All aboard

17 June 2022


Italian heavy lift and transportation specialist Fagioli successfully relocated two massive ZPMC Ship to Shore container cranes from Malta to France.

Marseille serves as the global headquarters of the CMA CGM Group, the new buyer of the two cranes. The two STS cranes, built by ZPMC, were commissioned in Malta in 2007. However, they had recently been replaced there by two new Liebherr STS cranes. At the same time the CMA CGM Group’s Med Europe terminal was looking to strengthen its industrial base in order to support its growing container business. The CMA CGM Group therefore decided to use the capabilities of its subsidiary, CEVA Logistics, to transport the two cranes. CEVA's work in project logistics covers all aspects of the delivery and implementation of large-scale projects and it is experienced in these type of projects.

Due to a busy period of work, however, combined with the need for a quick relocation of the STS cranes CEVA turned to Fagioli to manage the project as a whole.

First Fagioli chartered the ship Sun Rise from South Korean shipping agency Pan Ocean, as it was determined that the vessel would provide the fastest and safest method of transportation. The next step for Fagioli was to carry out structural studies of the STS cranes which had to be transported by SPMT on land and then structurally reinforced for transport at sea.

Fagioli says the structural study was completed in record time, and validated by an external certification body, in order for the parts needed for the structural reinforcement to be ordered in time. In the context of global tension in the steel market and fluctuating oil prices, Fagioli says this step was a major challenge for all the teams at work.

Work began on strengthening the STS Cranes in Malta at the beginning of March 2022. The STS cranes are 47 metres long, 27 metres wide and 79 metres high, with a total weight of 1650 tonnes. Gantries were equipped with steel brackets necessary for SPMT bearing points on the inner side. These brackets were also equipped with the lugs necessary to attach the 2.5 tonne bracings that attached the STS cranes to the ship deck. On the outer side lugs were welded onto the cranes. In total, 12 points were welded to maintain each gantry. All moving parts that could deteriorate during transport were safely secured before the ship departed. The STS cranes were reinforced at the boom and in the transverse direction to avoid any structural deterioration during the three-day sea transfer.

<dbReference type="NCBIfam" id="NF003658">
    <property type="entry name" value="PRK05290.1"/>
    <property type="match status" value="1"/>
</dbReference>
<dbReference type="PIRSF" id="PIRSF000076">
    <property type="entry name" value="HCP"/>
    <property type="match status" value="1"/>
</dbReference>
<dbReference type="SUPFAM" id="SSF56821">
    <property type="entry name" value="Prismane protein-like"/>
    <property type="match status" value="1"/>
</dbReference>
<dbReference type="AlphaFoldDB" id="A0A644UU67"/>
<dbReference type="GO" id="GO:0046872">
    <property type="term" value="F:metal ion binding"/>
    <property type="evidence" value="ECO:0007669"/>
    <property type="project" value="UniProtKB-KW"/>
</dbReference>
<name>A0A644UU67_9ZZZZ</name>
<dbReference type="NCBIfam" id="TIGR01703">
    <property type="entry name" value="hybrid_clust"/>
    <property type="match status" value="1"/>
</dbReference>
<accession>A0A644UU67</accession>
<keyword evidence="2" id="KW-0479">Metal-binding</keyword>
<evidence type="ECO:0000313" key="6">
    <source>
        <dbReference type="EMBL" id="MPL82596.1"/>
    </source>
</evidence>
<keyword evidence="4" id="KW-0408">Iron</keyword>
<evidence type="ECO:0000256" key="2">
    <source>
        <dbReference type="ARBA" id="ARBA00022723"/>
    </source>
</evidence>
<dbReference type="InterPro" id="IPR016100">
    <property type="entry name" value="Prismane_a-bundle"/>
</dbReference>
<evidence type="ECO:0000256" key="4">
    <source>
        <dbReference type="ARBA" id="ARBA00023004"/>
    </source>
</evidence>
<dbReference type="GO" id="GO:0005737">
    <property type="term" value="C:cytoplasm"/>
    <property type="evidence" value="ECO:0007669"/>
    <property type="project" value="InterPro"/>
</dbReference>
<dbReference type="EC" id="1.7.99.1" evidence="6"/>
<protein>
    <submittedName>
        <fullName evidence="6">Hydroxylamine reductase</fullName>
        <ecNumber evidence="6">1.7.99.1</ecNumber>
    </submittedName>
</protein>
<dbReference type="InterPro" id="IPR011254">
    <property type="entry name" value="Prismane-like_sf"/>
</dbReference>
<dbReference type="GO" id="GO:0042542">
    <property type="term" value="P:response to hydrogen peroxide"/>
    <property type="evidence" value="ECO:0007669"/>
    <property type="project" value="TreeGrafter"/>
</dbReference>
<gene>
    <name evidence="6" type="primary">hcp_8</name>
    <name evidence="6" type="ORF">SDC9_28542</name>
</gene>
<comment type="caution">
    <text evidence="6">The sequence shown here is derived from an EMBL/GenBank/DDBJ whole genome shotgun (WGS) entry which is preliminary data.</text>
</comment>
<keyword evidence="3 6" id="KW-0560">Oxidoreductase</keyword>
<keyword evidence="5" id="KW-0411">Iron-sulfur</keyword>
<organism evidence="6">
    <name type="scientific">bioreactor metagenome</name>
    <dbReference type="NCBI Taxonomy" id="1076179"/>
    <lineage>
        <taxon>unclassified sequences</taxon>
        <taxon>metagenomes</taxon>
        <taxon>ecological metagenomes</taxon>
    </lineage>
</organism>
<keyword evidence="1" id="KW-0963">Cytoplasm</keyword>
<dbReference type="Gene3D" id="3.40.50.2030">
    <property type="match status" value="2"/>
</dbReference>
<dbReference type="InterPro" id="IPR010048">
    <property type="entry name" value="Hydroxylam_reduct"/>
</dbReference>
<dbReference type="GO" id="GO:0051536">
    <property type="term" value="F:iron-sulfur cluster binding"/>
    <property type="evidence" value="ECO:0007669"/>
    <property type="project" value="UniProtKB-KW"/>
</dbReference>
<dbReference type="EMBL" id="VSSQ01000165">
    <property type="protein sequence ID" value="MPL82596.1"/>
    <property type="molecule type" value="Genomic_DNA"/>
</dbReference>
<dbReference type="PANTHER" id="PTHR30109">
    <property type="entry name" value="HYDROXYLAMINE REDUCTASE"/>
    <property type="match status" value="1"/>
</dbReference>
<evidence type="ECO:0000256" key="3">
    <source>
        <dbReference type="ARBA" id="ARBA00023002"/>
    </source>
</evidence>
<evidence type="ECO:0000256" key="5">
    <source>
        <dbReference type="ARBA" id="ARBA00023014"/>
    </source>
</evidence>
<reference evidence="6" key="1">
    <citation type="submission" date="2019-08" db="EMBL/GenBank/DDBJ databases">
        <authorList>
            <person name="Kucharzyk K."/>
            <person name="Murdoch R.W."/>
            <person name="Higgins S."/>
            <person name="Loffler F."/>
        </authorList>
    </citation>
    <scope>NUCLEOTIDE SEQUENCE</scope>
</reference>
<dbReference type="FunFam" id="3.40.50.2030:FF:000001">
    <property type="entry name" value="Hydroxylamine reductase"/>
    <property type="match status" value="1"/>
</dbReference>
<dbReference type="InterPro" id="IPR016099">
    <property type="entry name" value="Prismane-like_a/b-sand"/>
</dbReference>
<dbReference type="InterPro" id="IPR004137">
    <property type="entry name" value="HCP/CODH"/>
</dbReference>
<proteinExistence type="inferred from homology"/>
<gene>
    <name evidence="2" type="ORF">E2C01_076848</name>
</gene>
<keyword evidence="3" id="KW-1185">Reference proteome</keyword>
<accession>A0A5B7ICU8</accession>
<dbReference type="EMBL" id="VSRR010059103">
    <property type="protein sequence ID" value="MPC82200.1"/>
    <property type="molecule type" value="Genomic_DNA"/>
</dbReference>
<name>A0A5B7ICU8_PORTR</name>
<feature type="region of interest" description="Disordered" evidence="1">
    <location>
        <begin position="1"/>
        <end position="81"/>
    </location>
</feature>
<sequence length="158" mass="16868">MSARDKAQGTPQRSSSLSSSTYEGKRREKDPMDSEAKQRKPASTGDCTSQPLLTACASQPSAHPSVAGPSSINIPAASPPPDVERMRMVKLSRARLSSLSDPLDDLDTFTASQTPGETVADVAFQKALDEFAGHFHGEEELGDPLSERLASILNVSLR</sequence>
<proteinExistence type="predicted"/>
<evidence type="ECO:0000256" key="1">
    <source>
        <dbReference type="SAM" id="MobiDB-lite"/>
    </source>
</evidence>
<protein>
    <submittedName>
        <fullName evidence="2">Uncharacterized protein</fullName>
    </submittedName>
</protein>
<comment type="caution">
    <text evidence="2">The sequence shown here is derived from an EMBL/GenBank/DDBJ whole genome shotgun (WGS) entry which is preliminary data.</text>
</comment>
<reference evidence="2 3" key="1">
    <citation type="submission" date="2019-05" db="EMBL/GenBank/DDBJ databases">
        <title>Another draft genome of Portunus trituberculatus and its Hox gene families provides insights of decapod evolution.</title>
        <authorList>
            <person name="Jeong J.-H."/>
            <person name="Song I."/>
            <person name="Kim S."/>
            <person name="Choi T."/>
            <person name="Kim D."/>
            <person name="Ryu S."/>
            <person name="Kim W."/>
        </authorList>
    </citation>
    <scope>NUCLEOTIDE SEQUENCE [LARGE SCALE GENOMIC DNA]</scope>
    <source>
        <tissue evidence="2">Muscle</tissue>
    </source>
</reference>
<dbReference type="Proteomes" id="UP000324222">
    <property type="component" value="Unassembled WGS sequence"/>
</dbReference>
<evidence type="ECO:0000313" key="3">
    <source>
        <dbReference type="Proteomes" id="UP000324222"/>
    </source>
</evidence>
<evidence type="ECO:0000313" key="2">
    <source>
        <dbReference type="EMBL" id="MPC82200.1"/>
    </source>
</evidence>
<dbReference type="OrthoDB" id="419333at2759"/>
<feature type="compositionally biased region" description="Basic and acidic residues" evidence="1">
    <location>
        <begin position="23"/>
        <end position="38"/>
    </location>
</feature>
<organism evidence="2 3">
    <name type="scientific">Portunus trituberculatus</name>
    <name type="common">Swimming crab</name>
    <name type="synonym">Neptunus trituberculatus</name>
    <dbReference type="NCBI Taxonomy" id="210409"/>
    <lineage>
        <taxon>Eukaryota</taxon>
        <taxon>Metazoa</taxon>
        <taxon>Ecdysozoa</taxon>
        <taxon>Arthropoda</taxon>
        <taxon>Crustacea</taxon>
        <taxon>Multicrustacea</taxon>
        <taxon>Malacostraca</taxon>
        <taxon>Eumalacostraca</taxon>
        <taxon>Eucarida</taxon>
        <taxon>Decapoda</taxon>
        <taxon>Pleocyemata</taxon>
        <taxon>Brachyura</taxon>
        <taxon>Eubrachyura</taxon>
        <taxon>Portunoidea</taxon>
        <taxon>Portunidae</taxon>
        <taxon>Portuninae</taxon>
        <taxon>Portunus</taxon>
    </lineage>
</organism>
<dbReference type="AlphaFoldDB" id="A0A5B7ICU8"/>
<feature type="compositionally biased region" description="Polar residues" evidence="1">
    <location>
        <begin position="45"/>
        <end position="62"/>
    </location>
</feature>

At the end of March, two sets of Cometto 2 x 22 SPMT axle lines (88 lines in total) were assembled on the quay of Malta Freeport. The convoy included two transport beams dedicated to this project. The set also incorporated a jacking system to offer an additional 600mm stroke, necessary for the installation of the two STS cranes on grillage defined to limit the load of the STS cranes on the deck of the ship. Thus, in a continuous operation, Fagioli lifted, transferred, and laid both STS cranes at the +700mm level compared to the initial level of the quay.

Once set on the ship, the 24 bracings and the eight cross-braces were welded to the ship, and holding cables tensioned.

After final check by the marine warranty surveyor, the ship set sail to France.

The Sun Rise arrived in Marseille on April 8 2022 with the two STS cranes firmly anchored to the deck.

It took three days to remove all the fixings. The SPMT transport convoy was then reconfigured as two sets of 3 x 22 SPMT axle lines (132 lines in total). This configuration was necessary to meet a bearing capacity of the platforms of 4T/m2. The two STS cranes were unloaded and placed on their final rails. The ‘ground side’ rail was installed a few weeks earlier as the 30 metre spacing of the two ZPMT STS cranes exceeded the 16 metre spacing of the existing STS cranes there.

The STS cranes are currently being reconditioned and adapted slightly. They are expected to be back in service by end of 2022.

The cranes were reinforced for transport on land and sea
The STS cranes had a total weight of 1650 tonnes